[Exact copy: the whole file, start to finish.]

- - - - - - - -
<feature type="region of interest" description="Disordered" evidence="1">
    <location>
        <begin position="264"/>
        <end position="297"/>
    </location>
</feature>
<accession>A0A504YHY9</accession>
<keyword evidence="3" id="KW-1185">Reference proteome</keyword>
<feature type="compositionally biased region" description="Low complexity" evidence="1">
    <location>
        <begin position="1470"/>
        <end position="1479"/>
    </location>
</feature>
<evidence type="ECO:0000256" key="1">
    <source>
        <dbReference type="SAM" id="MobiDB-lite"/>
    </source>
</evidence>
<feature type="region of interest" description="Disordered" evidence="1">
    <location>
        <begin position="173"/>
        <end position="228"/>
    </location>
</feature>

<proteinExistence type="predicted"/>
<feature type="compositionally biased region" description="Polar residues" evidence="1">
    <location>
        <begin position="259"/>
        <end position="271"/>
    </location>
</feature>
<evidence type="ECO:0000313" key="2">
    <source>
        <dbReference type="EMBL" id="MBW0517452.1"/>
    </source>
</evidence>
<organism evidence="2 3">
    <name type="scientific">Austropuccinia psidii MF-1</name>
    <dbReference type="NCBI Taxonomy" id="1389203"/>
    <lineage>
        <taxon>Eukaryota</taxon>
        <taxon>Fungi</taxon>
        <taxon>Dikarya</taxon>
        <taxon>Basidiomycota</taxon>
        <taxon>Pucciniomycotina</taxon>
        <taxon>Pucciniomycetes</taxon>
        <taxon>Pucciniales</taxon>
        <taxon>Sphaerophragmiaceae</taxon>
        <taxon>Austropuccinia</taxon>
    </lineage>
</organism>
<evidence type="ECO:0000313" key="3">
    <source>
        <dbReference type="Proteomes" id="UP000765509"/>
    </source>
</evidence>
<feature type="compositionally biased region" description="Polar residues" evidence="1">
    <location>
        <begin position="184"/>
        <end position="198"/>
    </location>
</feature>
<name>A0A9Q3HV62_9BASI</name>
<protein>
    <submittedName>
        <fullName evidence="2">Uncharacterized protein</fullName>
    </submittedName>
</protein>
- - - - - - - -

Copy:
<feature type="region of interest" description="Disordered" evidence="1">
    <location>
        <begin position="264"/>
        <end position="297"/>
    </location>
</feature>
<accession>A0A504YHY9</accession>
<keyword evidence="3" id="KW-1185">Reference proteome</keyword>
<feature type="compositionally biased region" description="Low complexity" evidence="1">
    <location>
        <begin position="1470"/>
        <end position="1479"/>
    </location>
</feature>
<evidence type="ECO:0000256" key="1">
    <source>
        <dbReference type="SAM" id="MobiDB-lite"/>
    </source>
</evidence>
<feature type="region of interest" description="Disordered" evidence="1">
    <location>
        <begin position="173"/>
        <end position="228"/>
    </location>
</feature>

<proteinExistence type="predicted"/>
<feature type="compositionally biased region" description="Polar residues" evidence="1">
    <location>
        <begin position="259"/>
        <end position="271"/>
    </location>
</feature>
<evidence type="ECO:0000313" key="2">
    <source>
        <dbReference type="EMBL" id="MBW0517452.1"/>
    </source>
</evidence>
<organism evidence="2 3">
    <name type="scientific">Austropuccinia psidii MF-1</name>
    <dbReference type="NCBI Taxonomy" id="1389203"/>
    <lineage>
        <taxon>Eukaryota</taxon>
        <taxon>Fungi</taxon>
        <taxon>Dikarya</taxon>
        <taxon>Basidiomycota</taxon>
        <taxon>Pucciniomycotina</taxon>
        <taxon>Pucciniomycetes</taxon>
        <taxon>Pucciniales</taxon>
        <taxon>Sphaerophragmiaceae</taxon>
        <taxon>Austropuccinia</taxon>
    </lineage>
</organism>
<evidence type="ECO:0000313" key="3">
    <source>
        <dbReference type="Proteomes" id="UP000765509"/>
    </source>
</evidence>
<feature type="compositionally biased region" description="Polar residues" evidence="1">
    <location>
        <begin position="184"/>
        <end position="198"/>
    </location>
</feature>
<name>A0A9Q3HV62_9BASI</name>
<protein>
    <submittedName>
        <fullName evidence="2">Uncharacterized protein</fullName>
    </submittedName>
</protein>